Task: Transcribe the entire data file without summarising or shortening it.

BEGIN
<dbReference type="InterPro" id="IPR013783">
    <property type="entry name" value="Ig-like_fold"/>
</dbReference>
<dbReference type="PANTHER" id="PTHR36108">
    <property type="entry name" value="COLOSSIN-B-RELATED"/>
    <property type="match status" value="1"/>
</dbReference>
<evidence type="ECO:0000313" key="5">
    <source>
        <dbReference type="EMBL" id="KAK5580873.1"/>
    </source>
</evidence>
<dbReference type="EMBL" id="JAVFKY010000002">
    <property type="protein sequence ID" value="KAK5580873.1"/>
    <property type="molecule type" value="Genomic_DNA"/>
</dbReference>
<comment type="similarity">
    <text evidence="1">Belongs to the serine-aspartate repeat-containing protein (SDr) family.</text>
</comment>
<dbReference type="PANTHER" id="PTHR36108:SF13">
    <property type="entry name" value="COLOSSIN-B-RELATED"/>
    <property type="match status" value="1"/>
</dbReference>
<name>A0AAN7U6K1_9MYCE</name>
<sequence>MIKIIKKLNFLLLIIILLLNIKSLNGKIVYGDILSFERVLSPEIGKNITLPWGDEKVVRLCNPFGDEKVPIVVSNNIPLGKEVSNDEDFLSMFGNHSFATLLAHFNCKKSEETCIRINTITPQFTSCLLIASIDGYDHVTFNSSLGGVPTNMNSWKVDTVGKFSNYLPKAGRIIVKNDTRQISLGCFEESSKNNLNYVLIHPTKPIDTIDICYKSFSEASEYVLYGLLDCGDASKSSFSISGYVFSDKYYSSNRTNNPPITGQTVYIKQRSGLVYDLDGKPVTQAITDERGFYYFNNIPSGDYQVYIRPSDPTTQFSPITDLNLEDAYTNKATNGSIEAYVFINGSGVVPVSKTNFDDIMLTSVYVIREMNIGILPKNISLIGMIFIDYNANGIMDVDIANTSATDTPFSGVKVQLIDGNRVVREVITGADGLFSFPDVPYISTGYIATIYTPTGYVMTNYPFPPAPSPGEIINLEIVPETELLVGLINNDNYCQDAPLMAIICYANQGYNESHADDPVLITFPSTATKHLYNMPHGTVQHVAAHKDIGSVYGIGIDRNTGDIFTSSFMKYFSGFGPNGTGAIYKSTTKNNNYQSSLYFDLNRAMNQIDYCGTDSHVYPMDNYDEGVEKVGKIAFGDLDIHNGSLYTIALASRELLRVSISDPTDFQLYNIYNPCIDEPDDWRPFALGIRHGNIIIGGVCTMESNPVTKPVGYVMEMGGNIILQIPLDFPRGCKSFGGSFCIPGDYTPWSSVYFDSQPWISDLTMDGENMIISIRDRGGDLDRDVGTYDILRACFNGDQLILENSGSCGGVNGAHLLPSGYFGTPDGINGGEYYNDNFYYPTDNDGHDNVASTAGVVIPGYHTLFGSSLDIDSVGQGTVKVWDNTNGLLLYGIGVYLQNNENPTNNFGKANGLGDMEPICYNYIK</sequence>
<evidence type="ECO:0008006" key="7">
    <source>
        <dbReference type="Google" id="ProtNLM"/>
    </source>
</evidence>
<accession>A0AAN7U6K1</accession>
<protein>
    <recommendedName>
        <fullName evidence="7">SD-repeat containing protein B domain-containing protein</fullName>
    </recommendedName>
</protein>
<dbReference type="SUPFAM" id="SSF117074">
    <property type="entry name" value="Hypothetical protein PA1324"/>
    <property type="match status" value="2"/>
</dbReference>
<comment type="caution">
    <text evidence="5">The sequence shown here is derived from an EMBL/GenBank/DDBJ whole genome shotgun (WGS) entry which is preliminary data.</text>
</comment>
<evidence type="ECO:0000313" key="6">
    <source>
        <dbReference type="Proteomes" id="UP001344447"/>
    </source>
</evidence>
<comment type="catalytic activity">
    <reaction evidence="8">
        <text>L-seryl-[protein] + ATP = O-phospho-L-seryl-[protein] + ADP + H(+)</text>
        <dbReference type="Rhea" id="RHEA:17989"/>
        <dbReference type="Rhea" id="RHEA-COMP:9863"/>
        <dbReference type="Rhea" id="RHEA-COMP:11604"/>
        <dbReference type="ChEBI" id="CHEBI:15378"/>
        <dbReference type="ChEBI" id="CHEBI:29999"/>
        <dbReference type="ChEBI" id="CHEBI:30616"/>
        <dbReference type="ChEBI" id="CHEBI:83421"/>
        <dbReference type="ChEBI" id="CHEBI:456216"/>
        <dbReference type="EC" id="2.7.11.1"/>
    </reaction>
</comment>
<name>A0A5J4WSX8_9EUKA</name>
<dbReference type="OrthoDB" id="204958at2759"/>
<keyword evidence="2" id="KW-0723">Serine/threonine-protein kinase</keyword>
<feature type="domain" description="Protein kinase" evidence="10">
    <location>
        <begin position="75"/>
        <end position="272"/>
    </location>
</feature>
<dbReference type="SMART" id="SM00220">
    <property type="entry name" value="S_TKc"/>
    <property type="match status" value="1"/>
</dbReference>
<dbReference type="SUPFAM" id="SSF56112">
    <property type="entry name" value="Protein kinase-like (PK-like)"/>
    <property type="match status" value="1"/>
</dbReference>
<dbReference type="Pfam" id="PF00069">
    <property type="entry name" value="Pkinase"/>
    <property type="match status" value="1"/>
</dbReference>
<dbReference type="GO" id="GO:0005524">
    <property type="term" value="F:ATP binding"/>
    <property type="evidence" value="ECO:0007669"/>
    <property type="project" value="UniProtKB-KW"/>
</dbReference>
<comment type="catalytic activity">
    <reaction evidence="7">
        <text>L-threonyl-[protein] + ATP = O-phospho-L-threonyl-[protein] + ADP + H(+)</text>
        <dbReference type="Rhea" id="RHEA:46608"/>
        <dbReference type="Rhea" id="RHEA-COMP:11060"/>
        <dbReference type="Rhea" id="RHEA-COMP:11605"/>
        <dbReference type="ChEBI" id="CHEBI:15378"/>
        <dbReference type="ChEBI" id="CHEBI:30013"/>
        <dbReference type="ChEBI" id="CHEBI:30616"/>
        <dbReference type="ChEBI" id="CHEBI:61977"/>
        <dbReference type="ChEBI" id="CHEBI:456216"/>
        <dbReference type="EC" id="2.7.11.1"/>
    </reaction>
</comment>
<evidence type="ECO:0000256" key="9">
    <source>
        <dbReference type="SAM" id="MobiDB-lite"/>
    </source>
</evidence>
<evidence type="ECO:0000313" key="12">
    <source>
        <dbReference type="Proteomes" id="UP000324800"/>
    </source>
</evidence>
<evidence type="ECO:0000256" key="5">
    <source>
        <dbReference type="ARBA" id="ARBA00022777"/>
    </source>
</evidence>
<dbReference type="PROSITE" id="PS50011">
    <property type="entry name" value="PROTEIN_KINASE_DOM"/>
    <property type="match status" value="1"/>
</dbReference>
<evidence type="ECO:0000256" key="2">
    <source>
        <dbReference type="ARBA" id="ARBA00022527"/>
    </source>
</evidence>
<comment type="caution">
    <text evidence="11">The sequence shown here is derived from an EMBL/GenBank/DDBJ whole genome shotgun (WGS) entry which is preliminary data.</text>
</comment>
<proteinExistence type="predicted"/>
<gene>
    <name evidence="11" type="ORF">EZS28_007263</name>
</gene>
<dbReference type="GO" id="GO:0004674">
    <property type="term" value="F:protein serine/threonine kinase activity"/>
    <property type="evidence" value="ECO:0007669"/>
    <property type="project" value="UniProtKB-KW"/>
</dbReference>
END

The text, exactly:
<dbReference type="InterPro" id="IPR013783">
    <property type="entry name" value="Ig-like_fold"/>
</dbReference>
<dbReference type="PANTHER" id="PTHR36108">
    <property type="entry name" value="COLOSSIN-B-RELATED"/>
    <property type="match status" value="1"/>
</dbReference>
<evidence type="ECO:0000313" key="5">
    <source>
        <dbReference type="EMBL" id="KAK5580873.1"/>
    </source>
</evidence>
<dbReference type="EMBL" id="JAVFKY010000002">
    <property type="protein sequence ID" value="KAK5580873.1"/>
    <property type="molecule type" value="Genomic_DNA"/>
</dbReference>
<comment type="similarity">
    <text evidence="1">Belongs to the serine-aspartate repeat-containing protein (SDr) family.</text>
</comment>
<dbReference type="PANTHER" id="PTHR36108:SF13">
    <property type="entry name" value="COLOSSIN-B-RELATED"/>
    <property type="match status" value="1"/>
</dbReference>
<name>A0AAN7U6K1_9MYCE</name>
<sequence>MIKIIKKLNFLLLIIILLLNIKSLNGKIVYGDILSFERVLSPEIGKNITLPWGDEKVVRLCNPFGDEKVPIVVSNNIPLGKEVSNDEDFLSMFGNHSFATLLAHFNCKKSEETCIRINTITPQFTSCLLIASIDGYDHVTFNSSLGGVPTNMNSWKVDTVGKFSNYLPKAGRIIVKNDTRQISLGCFEESSKNNLNYVLIHPTKPIDTIDICYKSFSEASEYVLYGLLDCGDASKSSFSISGYVFSDKYYSSNRTNNPPITGQTVYIKQRSGLVYDLDGKPVTQAITDERGFYYFNNIPSGDYQVYIRPSDPTTQFSPITDLNLEDAYTNKATNGSIEAYVFINGSGVVPVSKTNFDDIMLTSVYVIREMNIGILPKNISLIGMIFIDYNANGIMDVDIANTSATDTPFSGVKVQLIDGNRVVREVITGADGLFSFPDVPYISTGYIATIYTPTGYVMTNYPFPPAPSPGEIINLEIVPETELLVGLINNDNYCQDAPLMAIICYANQGYNESHADDPVLITFPSTATKHLYNMPHGTVQHVAAHKDIGSVYGIGIDRNTGDIFTSSFMKYFSGFGPNGTGAIYKSTTKNNNYQSSLYFDLNRAMNQIDYCGTDSHVYPMDNYDEGVEKVGKIAFGDLDIHNGSLYTIALASRELLRVSISDPTDFQLYNIYNPCIDEPDDWRPFALGIRHGNIIIGGVCTMESNPVTKPVGYVMEMGGNIILQIPLDFPRGCKSFGGSFCIPGDYTPWSSVYFDSQPWISDLTMDGENMIISIRDRGGDLDRDVGTYDILRACFNGDQLILENSGSCGGVNGAHLLPSGYFGTPDGINGGEYYNDNFYYPTDNDGHDNVASTAGVVIPGYHTLFGSSLDIDSVGQGTVKVWDNTNGLLLYGIGVYLQNNENPTNNFGKANGLGDMEPICYNYIK</sequence>
<evidence type="ECO:0008006" key="7">
    <source>
        <dbReference type="Google" id="ProtNLM"/>
    </source>
</evidence>
<accession>A0AAN7U6K1</accession>
<protein>
    <recommendedName>
        <fullName evidence="7">SD-repeat containing protein B domain-containing protein</fullName>
    </recommendedName>
</protein>
<dbReference type="SUPFAM" id="SSF117074">
    <property type="entry name" value="Hypothetical protein PA1324"/>
    <property type="match status" value="2"/>
</dbReference>
<comment type="caution">
    <text evidence="5">The sequence shown here is derived from an EMBL/GenBank/DDBJ whole genome shotgun (WGS) entry which is preliminary data.</text>
</comment>
<evidence type="ECO:0000313" key="6">
    <source>
        <dbReference type="Proteomes" id="UP001344447"/>
    </source>
</evidence>
<comment type="catalytic activity">
    <reaction evidence="8">
        <text>L-seryl-[protein] + ATP = O-phospho-L-seryl-[protein] + ADP + H(+)</text>
        <dbReference type="Rhea" id="RHEA:17989"/>
        <dbReference type="Rhea" id="RHEA-COMP:9863"/>
        <dbReference type="Rhea" id="RHEA-COMP:11604"/>
        <dbReference type="ChEBI" id="CHEBI:15378"/>
        <dbReference type="ChEBI" id="CHEBI:29999"/>
        <dbReference type="ChEBI" id="CHEBI:30616"/>
        <dbReference type="ChEBI" id="CHEBI:83421"/>
        <dbReference type="ChEBI" id="CHEBI:456216"/>
        <dbReference type="EC" id="2.7.11.1"/>
    </reaction>
</comment>
<name>A0A5J4WSX8_9EUKA</name>
<dbReference type="OrthoDB" id="204958at2759"/>
<keyword evidence="2" id="KW-0723">Serine/threonine-protein kinase</keyword>
<feature type="domain" description="Protein kinase" evidence="10">
    <location>
        <begin position="75"/>
        <end position="272"/>
    </location>
</feature>
<dbReference type="SMART" id="SM00220">
    <property type="entry name" value="S_TKc"/>
    <property type="match status" value="1"/>
</dbReference>
<dbReference type="SUPFAM" id="SSF56112">
    <property type="entry name" value="Protein kinase-like (PK-like)"/>
    <property type="match status" value="1"/>
</dbReference>
<dbReference type="Pfam" id="PF00069">
    <property type="entry name" value="Pkinase"/>
    <property type="match status" value="1"/>
</dbReference>
<dbReference type="GO" id="GO:0005524">
    <property type="term" value="F:ATP binding"/>
    <property type="evidence" value="ECO:0007669"/>
    <property type="project" value="UniProtKB-KW"/>
</dbReference>
<comment type="catalytic activity">
    <reaction evidence="7">
        <text>L-threonyl-[protein] + ATP = O-phospho-L-threonyl-[protein] + ADP + H(+)</text>
        <dbReference type="Rhea" id="RHEA:46608"/>
        <dbReference type="Rhea" id="RHEA-COMP:11060"/>
        <dbReference type="Rhea" id="RHEA-COMP:11605"/>
        <dbReference type="ChEBI" id="CHEBI:15378"/>
        <dbReference type="ChEBI" id="CHEBI:30013"/>
        <dbReference type="ChEBI" id="CHEBI:30616"/>
        <dbReference type="ChEBI" id="CHEBI:61977"/>
        <dbReference type="ChEBI" id="CHEBI:456216"/>
        <dbReference type="EC" id="2.7.11.1"/>
    </reaction>
</comment>
<evidence type="ECO:0000256" key="9">
    <source>
        <dbReference type="SAM" id="MobiDB-lite"/>
    </source>
</evidence>
<evidence type="ECO:0000313" key="12">
    <source>
        <dbReference type="Proteomes" id="UP000324800"/>
    </source>
</evidence>
<evidence type="ECO:0000256" key="5">
    <source>
        <dbReference type="ARBA" id="ARBA00022777"/>
    </source>
</evidence>
<dbReference type="PROSITE" id="PS50011">
    <property type="entry name" value="PROTEIN_KINASE_DOM"/>
    <property type="match status" value="1"/>
</dbReference>
<evidence type="ECO:0000256" key="2">
    <source>
        <dbReference type="ARBA" id="ARBA00022527"/>
    </source>
</evidence>
<comment type="caution">
    <text evidence="11">The sequence shown here is derived from an EMBL/GenBank/DDBJ whole genome shotgun (WGS) entry which is preliminary data.</text>
</comment>
<proteinExistence type="predicted"/>
<gene>
    <name evidence="11" type="ORF">EZS28_007263</name>
</gene>
<dbReference type="GO" id="GO:0004674">
    <property type="term" value="F:protein serine/threonine kinase activity"/>
    <property type="evidence" value="ECO:0007669"/>
    <property type="project" value="UniProtKB-KW"/>
</dbReference>